As an organisation that advocates on behalf of our patients and clients on important matters that directly and indirectly affect them, we contacted the Irish College of General Practitioners (ICGP) to discuss how they can help trans and gender diverse people better access gender affirming healthcare.
Through patient feedback, and our relationship with Trans Equality Network Ireland (TENI), we were made aware of ICGP guidance on accessing gender affirming healthcare that we considered vague and unclear, and that ultimately may mean that many of our mutual and future patients could have treatment stopped or refused.
We asked Fintan Foy, the professional body’s Chief Executive Officer, if he and his colleagues would discuss our concerns and work towards developing guidance that didn’t discriminate against individuals receiving gender affirming healthcare support and treatment outside of Irelands (National Gender Service).
Mr Finton Foy replied to us asking us to clarify our concerns, which, in addition to reiterating our invitation to discuss the issues in more detail, we did.
We are currently in what we hope is a meaningful dialog with the ICGP and will continue to lobby for change. We will continue to update our audiences as and when we’re aware of any developments.
Thank you for your letter dated 18th October and for directing us to the ICGP ‘Guide for Providing Care for Transgender Patients in Primary Care, and to the training and education opportunities available to HCPs.
Whilst we understand these resources to be helpful to HCPs providing general healthcare and Gender Affirming Healthcare to transgender, gender diverse, and questioning patients, we cannot see how it helps those HCPs who are asked to assist patients that have treatment recomedation from providers such as GenderGP.
In such circumstances, we understand the current situation to be as follows:
- The position of the Irish College of General Practitioners – The ICGP advises HCPs to contact the National Gender Service, the Irish Medical Council, and/or a medical indemnifier.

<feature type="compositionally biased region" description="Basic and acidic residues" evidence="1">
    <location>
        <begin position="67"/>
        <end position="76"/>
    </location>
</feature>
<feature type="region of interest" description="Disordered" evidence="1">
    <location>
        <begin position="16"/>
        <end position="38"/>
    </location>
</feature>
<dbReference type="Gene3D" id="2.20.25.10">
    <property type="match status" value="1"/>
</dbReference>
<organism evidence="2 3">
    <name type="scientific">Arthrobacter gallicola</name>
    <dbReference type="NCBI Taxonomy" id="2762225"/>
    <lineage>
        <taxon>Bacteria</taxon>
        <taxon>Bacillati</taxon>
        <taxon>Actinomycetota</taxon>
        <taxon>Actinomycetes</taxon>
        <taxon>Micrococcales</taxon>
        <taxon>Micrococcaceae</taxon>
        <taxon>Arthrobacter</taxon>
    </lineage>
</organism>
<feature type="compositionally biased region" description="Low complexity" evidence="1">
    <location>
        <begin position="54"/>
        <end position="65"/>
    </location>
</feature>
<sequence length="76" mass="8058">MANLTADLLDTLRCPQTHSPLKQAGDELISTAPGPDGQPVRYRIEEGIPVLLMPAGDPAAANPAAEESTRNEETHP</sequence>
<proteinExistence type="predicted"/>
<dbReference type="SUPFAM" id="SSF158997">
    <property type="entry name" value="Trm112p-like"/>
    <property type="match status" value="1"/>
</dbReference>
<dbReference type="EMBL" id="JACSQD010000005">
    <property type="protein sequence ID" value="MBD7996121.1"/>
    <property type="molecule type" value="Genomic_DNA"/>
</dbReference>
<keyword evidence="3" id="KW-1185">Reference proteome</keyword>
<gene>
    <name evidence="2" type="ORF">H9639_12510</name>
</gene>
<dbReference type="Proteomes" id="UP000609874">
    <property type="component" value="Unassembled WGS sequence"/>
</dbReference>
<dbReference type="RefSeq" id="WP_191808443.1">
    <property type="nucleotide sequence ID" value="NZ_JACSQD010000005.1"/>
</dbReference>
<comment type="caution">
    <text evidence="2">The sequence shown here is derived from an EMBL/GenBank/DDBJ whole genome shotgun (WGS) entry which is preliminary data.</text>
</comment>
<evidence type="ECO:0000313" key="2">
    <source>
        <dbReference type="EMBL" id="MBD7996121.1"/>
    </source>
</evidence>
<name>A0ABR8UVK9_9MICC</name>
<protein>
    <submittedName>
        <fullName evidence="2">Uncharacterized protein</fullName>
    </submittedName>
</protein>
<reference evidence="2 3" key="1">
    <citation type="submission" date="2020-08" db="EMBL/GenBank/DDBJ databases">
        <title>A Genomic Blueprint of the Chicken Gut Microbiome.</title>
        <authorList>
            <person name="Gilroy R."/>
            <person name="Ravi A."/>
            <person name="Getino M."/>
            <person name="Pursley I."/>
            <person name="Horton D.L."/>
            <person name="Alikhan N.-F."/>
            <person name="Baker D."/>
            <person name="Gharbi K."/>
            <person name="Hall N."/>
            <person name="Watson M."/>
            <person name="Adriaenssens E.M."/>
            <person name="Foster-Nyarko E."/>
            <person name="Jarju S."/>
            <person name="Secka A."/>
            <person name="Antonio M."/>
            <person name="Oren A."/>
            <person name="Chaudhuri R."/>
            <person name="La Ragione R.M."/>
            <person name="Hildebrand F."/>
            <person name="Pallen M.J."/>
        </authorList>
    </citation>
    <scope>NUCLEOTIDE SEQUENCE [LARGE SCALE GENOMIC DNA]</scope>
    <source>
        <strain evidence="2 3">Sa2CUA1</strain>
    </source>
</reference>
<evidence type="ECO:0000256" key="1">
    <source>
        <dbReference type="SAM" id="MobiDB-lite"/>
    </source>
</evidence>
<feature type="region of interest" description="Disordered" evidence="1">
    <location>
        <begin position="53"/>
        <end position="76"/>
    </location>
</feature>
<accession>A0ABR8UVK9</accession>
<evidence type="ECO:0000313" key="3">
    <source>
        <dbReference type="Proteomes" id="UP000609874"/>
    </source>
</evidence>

- The position of the National Gender Service – The NGS advises HCPs to contact their medical indemnifier and/or the Irish Medical Council.
- The position of the Irish Medical Council – The IMC seemingly have no publicly available advice on how HCP’s can help
You have asked if we could clarify our request of the college in order to help you best consider the matter for further discussion, and we appreciate that opportunity, I will endeavour to reiterate our concerns and how we believe that ongoing dialog on the matters we highlight is the best course of action.
State-provided Gender Affirming Healthcare in Ireland is widely reported to be struggling with the number of patients needing access to timely provision.
During the last five years GenderGP has stepped in to provide a significant number of those patients access to safe treatment recommendations based on international best practices and standards, while without having to wait on years-long state waiting lists.
We believe that the nature of the advice given by the ICGP and the NGS, to HCPs concerning services like GenderGP, is vague and unclear, and will have the effect of many of our mutual patients having their treatment stopped.
For example, in practical terms, many of our patients rely on their GP to provide blood tests needed for monitoring by our medical team. It is not a neutral act for a GP to not provide this service simply because their patient has used our service.
We again invite you to discuss with us how we might focus on how we can work together to ensure the continuation of care of our mutual patients.
Adi Daly-Gourdialsing (she/her/hers) – Current Affairs and Engagement Lead –GenderGP
If you are affected by anything in this update and would like to contribute to the discussion, you can contact us via our help centre.
If you are affected by the issues discussed in this update and would like to talk to someone you can do so by speaking to one of our wellbeing team.
Author: Adi Daly-Gourdialsing (she/her/hers)
Adi is our Current Affairs and Engagement Lead, and is responsible for monitoring the landscape and ensuring GenderGP is connected to what’s going on in the community. Adi’s background is in organisational development, user services, and community building. She is particularly interested in finding solutions to the challenges faced by trans and gender diverse communities when accessing timely and supportive healthcare. Adi is a peer mentor for a London charity, is involved in grass-roots LGBTIQA+ athletics advocacy, and lobbies for the right to cleaner air for all.
Adi has climbed the same volcano multiple times but never quite been brave enough to look over into the fiery pit of lava.